MACCRAY to appeal state decision to phase out four-day week
CLARA CITY — MACCRAY is planning to appeal a decision by the Commissioner of Education to phase out its class scheduled based on a four-day week.
The Department of Education approved a four-day week in the MACCRAY School District for 2014-15 “as a transition year back to a traditional five-day calendar beginning in 2015-16,’’ Dr. Brenda Cassellius, commissioner of education, stated in a letter to the district dated May 6.
“Very disappointed,’’ said MACCRAY’s interim Superintendent Loren Hacker of reaction to the decision.
The district had applied for a three-year extension of the four-day schedule.
MACCRAY was one of the first districts in the state to institute a four-day schedule beginning in the 2008-09 school year.
In west central Minnesota, the Atwater-Cosmos-Grove City and Belgrade-Brooten-Elrosa districts also have four-day schedules.
ACGC is currently approved for a four-day schedule through July 1, 2016, and would need approval to continue the schedule beyond that date.
BBE has been approved for a transitional year in 2014-15 and has been directed to return to a five-day week by 2015-16.
Four-day school schedules were initially proposed for its economic savings.
The four-day week has produced the savings as projected, but it’s the other advantages that led the MACCRAY district to apply for approval of another three years of the schedule, according to Hacker.
A four-day week allows the district to schedule times for extra-curricular activities such as speech and play practice on Mondays, when classes are not held. Many community organizations take advantage of the schedule to hold their activities for children — such as 4-H — on Mondays.
And, parents often schedule their children for everything from piano lessons to medical appointments on Mondays.
The flexibility of a four-day week has also benefited the district in other ways, including the ability to make up snow days.
The four-day week has proven very popular with students and educators, and especially, the community at large, Hacker said.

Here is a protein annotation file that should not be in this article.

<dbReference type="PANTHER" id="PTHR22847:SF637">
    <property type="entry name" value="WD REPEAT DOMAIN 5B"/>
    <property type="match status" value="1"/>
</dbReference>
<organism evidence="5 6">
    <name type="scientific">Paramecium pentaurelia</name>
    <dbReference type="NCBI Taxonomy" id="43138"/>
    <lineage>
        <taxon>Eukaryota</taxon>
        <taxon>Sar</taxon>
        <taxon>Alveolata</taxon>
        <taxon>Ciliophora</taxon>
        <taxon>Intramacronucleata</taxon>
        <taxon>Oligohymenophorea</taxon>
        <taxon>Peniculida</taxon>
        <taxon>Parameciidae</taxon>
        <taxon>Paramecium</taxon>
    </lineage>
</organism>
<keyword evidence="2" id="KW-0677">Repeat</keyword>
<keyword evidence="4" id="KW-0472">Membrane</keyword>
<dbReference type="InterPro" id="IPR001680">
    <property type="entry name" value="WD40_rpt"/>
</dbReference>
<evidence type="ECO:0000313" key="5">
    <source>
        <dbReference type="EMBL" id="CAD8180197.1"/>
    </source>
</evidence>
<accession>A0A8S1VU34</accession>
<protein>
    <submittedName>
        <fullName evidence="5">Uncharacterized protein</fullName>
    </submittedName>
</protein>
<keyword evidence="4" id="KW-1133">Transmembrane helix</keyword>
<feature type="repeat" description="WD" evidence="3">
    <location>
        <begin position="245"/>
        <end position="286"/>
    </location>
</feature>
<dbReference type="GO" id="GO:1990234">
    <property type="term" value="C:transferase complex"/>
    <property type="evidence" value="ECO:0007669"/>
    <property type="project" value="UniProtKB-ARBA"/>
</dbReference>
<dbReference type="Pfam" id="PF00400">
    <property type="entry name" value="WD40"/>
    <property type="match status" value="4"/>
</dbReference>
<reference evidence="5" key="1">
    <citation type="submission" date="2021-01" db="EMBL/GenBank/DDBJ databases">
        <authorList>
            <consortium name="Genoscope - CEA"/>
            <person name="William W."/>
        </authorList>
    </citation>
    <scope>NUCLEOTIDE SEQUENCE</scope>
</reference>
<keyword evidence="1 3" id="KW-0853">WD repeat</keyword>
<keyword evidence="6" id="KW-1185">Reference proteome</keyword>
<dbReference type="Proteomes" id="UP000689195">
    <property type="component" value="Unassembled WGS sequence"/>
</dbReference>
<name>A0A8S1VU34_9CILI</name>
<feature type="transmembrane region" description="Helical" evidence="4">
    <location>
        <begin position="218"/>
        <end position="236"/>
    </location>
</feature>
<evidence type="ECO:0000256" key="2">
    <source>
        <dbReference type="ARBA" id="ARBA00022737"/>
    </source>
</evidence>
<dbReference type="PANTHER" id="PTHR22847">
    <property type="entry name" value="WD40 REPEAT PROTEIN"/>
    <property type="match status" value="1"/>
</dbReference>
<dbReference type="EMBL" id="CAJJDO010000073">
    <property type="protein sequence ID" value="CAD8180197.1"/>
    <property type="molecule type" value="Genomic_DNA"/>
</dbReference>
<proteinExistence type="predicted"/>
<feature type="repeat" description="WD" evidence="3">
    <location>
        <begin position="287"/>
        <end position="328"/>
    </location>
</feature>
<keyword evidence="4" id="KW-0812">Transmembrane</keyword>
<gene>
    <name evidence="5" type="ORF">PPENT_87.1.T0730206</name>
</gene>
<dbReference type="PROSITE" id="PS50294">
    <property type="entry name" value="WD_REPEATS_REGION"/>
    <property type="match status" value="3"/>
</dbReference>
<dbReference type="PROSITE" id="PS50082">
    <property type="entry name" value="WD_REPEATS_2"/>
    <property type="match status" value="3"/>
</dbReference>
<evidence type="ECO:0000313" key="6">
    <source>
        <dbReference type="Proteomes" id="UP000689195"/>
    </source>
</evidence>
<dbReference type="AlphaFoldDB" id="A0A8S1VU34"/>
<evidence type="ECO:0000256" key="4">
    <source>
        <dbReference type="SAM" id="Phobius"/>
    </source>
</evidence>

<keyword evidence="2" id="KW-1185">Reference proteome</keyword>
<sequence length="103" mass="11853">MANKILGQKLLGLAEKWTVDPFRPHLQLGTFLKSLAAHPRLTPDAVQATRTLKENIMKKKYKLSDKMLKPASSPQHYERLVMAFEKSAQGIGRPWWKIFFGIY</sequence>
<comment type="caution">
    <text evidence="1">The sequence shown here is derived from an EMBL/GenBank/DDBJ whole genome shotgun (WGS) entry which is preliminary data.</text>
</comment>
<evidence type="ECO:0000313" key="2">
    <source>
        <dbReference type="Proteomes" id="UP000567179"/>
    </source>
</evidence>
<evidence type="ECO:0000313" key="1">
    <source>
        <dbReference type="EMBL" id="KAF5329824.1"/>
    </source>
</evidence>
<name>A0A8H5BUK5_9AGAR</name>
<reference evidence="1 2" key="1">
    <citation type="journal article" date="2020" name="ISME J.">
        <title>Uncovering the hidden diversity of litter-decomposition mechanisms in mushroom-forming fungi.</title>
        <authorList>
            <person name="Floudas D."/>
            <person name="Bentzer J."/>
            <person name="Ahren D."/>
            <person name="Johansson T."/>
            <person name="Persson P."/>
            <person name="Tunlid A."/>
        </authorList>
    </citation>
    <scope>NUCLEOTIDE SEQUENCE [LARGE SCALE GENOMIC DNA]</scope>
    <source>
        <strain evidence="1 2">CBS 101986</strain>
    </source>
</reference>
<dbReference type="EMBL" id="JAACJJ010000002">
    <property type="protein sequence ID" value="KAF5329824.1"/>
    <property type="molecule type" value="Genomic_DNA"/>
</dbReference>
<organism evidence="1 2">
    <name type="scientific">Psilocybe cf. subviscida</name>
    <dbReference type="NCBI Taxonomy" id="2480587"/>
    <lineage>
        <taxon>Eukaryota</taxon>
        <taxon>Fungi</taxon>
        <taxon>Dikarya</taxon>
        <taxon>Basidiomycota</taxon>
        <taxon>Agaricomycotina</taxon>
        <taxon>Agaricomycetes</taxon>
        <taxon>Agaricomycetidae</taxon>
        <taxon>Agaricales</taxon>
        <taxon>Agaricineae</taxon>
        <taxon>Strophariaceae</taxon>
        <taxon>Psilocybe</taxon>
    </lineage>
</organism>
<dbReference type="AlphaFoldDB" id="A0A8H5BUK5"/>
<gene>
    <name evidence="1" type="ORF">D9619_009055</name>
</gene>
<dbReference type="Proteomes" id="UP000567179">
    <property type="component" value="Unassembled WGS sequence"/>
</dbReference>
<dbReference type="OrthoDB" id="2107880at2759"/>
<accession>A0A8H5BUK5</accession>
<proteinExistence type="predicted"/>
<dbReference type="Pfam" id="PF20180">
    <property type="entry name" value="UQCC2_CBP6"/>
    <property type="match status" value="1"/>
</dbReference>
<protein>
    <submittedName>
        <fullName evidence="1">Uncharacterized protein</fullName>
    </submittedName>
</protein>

He is not sure if the district was able to convey the strength of the community support to the Department of Education. “It’s one piece that is hard to write to in an application,’’ he said.
In rejecting the application for a three-year continuance, the commissioner stated: “Unfortunately, it has not seen an adequate academic gain under the four-day week model to lead me to approve more than a transition year.’’
The superintendent said the district feels that the four-day week has benefited its academic programs. The district’s West Elementary is a Reward School — the state’s designation for schools performing in the top 25 percent — and its East Elementary is very close in terms of academic achievement, he noted.
He said the district believes that the commissioner and Gov. Mark Dayton prefer a five-day week, but he also feels the district can make a strong case in appealing the decision. He said MACCRAY is among 11 districts in the state with four-day weeks, and he hopes the other districts will likewise support the appeal.
Students spend as many and sometimes more total hours in class with a four-day schedule during the course of a school year by putting in longer days.
While it makes its appeal, MACCRAY will also need to begin negotiations with staff to revise contract language currently based on the four-day schedule.